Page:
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Jan Copley
Certified Practice Advisor
Atticus, Inc.

530 South Lake Avenue, Suite 250
Pasadena, CA 91101
(626) 696-3145
(626) 421-6747 (fax)
jan@copleycoaching.com

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Ugh! Performance Reviews

June 22, 2012

Filed under: Performance Reviews,Staffing — @ 8:00 am

When I was a salaried employee, I dreaded performance reviews. They happened irregularly and I was never really sure what was going to happen.

We all hate employee reviews. It never occurred to me that my bosses might dread reviews, too! Then, I opened my own firm and hired my own team members. It was then that I realized that everyone hates reviews. They’re hard, they’re uncomfortable, and too much — compensation, a person’s job — hangs in the balance.

You gotta do them. Yet, performance reviews are a necessary part of running a business. As a practice management coach, I often hear about my clients’ frustrations with their team members. Yet, when I ask if a client has spoken to the employee, I am very often told, “no.” If you haven’t said anything, how is the employee supposed to know there’s a problem?

Some tips for effective reviews. So, how do you make the whole process less painful for everyone involved? I have a couple of suggestions:

  • Have regular interim reviews. If you review someone’s performance regularly — on a quarterly basis, say — you and your employee won’t have the stress of attaching money to the conversation. This also allows you to correct performance issues before they become serious problems.
  • Base your reviews on objective criteria. If you are going to make judgments of someone’s performance, focus on things you can observe and document. Instead of asserting, “you’re using your lunch hour to get drunk,” say, “you’ve been late returning from lunch the last three Fridays.”
  • Have your employee measure his/her performance. Ask your team member how he/she would evaluate his/her performance. Your employee may have higher standards than you do!
  • Set measurable goals for future performance. It’s much more useful for you and your employee to know your expectations of each other, as well as how to measure those expectations. If you have employees who bill, one of the standards can be the number of hours billed. Look for ways to quantify other aspects of the employee’s job; ask the employee to help you develop appropriate measurements.

Please let me know how this helps you!

Tell Me About Your HR Department

June 20, 2012

Filed under: Staffing — @ 12:57 pm

Even if you run the smallest of small businesses, once you hire someone, you need a Human Relations department. The department may consist of one person — you! And, if you’re like many attorneys, you may muddle along with employee issues without really knowing everything that’s involved with human relations.

That’s certainly the way I ran my practice when I first hired employees. And my lack of knowledge paid off the way you would think it would: I had conflicts with employees, unmet expectations, bad hires, and I had to scramble to develop policies when unexpected things happened (i.e., how much bereavement leave should I give when someone’s parent dies?).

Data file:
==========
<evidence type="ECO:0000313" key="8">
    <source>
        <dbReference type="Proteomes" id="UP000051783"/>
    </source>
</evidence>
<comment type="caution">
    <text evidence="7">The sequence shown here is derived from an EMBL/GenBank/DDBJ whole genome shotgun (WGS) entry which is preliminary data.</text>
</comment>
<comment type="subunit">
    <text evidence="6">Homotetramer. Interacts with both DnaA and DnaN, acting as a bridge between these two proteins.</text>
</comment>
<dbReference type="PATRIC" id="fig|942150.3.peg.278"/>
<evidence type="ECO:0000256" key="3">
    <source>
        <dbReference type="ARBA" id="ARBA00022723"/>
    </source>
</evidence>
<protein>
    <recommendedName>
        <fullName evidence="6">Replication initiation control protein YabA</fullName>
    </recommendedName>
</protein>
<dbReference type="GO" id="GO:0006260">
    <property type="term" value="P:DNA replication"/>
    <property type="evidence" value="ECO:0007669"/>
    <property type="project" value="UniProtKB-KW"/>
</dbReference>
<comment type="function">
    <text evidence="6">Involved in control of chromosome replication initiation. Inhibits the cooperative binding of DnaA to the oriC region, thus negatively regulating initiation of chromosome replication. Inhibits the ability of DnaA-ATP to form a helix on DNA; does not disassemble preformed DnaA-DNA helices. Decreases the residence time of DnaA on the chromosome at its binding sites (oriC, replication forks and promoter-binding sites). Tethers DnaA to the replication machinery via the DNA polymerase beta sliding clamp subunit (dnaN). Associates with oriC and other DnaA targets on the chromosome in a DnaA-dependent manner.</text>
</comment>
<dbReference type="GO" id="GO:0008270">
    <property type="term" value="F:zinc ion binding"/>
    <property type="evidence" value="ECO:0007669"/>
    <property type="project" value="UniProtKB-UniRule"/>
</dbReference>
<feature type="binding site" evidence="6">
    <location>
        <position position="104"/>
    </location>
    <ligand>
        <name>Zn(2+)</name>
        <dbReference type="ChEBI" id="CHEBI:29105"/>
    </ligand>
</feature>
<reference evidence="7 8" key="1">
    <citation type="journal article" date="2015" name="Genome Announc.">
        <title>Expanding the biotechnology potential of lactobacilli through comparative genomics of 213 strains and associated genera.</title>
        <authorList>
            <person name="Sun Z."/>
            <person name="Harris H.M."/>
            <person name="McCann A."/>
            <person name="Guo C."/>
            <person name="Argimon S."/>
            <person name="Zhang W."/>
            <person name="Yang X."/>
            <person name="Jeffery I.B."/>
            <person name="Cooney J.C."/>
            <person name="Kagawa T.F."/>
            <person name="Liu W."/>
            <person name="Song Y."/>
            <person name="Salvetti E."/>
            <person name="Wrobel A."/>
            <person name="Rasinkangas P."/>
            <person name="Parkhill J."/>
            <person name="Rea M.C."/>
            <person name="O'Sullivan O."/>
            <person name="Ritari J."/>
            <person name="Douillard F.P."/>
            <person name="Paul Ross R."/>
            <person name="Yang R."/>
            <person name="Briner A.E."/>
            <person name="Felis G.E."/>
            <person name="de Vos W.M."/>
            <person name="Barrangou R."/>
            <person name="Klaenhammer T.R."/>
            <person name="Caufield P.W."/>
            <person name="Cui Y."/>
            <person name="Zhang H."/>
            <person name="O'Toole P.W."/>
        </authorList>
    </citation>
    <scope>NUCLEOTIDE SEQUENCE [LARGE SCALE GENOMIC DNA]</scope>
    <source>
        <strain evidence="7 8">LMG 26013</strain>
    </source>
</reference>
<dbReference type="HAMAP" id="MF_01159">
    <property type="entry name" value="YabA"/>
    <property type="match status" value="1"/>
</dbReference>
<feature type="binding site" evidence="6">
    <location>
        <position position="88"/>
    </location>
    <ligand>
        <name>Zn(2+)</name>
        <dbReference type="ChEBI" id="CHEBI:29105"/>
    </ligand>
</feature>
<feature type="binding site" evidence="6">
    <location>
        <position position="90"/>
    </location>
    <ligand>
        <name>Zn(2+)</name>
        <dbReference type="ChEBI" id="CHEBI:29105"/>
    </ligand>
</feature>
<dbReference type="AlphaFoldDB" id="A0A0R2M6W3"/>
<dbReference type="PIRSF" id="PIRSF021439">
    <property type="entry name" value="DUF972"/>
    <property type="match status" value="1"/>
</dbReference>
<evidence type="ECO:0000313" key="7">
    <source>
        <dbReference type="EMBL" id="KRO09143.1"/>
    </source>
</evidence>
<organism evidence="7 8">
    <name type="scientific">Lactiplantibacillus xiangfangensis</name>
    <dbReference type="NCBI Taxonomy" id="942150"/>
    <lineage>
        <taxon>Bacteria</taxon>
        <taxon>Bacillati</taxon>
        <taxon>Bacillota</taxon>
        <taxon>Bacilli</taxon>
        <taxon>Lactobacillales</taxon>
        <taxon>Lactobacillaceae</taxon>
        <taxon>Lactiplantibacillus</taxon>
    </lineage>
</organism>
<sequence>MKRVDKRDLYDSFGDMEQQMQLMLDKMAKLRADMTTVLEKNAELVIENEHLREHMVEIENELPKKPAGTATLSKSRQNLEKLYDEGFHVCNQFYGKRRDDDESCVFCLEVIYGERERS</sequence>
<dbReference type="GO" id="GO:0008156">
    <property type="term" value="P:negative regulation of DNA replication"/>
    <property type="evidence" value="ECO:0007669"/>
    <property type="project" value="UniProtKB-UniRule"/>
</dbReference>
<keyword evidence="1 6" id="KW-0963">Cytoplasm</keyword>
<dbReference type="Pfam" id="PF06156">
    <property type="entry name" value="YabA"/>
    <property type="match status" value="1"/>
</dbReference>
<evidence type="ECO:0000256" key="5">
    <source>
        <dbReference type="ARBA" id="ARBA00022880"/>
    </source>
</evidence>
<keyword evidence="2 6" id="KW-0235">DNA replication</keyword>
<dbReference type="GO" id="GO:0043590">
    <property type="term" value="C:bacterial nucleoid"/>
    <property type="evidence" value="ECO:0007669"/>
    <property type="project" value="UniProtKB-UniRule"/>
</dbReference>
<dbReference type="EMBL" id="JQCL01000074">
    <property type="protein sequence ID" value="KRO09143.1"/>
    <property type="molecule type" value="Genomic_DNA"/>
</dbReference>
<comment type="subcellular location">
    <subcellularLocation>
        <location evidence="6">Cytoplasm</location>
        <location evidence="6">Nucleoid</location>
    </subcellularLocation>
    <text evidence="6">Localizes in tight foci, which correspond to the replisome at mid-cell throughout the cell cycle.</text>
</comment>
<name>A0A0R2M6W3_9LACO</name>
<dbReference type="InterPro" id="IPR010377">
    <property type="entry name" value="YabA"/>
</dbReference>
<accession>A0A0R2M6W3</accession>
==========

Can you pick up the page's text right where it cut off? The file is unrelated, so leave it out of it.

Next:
That’s why a recent article, “What Every CEO Needs to Know About HR,” in Bloomberg BusinessWeek caught my eye. The article lists ten ways an HR department can help a company. Some of the ten items only apply to larger organizations — it’s hard for the HR department to collaborate with “other leaders in the company” when the only leader is you — but I think that the following five functions very much apply to law firms:

    1. Making your company a desirable place to work, and getting that information out into the marketplace.

    2. Teaching your employees (including you, by the way) to tell the truth.

    3. Building a culture of collaboration between all employees.

    4. Asking your team members every day for ways to improve the business.

    5. Replacing fear with opportunity for everyone in the business.

Please let me know how this helps you!

How to Make Your Team (and You) Miserable

February 22, 2012

Filed under: Staffing — @ 6:13 pm

Staffing again. I seem to be writing a lot about working with your team. I know, I know, it’s not an especially glamorous topic. However, a recurring theme in my job as a practice management coach is my clients’ struggles with their employees! As a result, I think I should continue to talk about how to be a successful employer.

Why it’s crucial. Getting staffing right is incredibly important. If you and your team get along and work well together, your life as the boss is so much better. You can delegate with confidence and focus your efforts on what you should be doing — marketing and true legal work.

If you and your team don’t work well together, you’ll be spending way too much time putting out fires. You and your employees will be miserable. You’ll experience lots of turnover, as well the costs that go with constantly hiring and training new people.

That’s why I thought it would be useful to pass along this article, “9 Surefire Ways to Destroy Employee Morale,” from the American Express Open Forum website. The article lists nine signs that you are a bad boss.

Do you do any of these things?

    1. Blame others for your mistakes
    2. Embarrass your team members in public
    3. Lie to your staff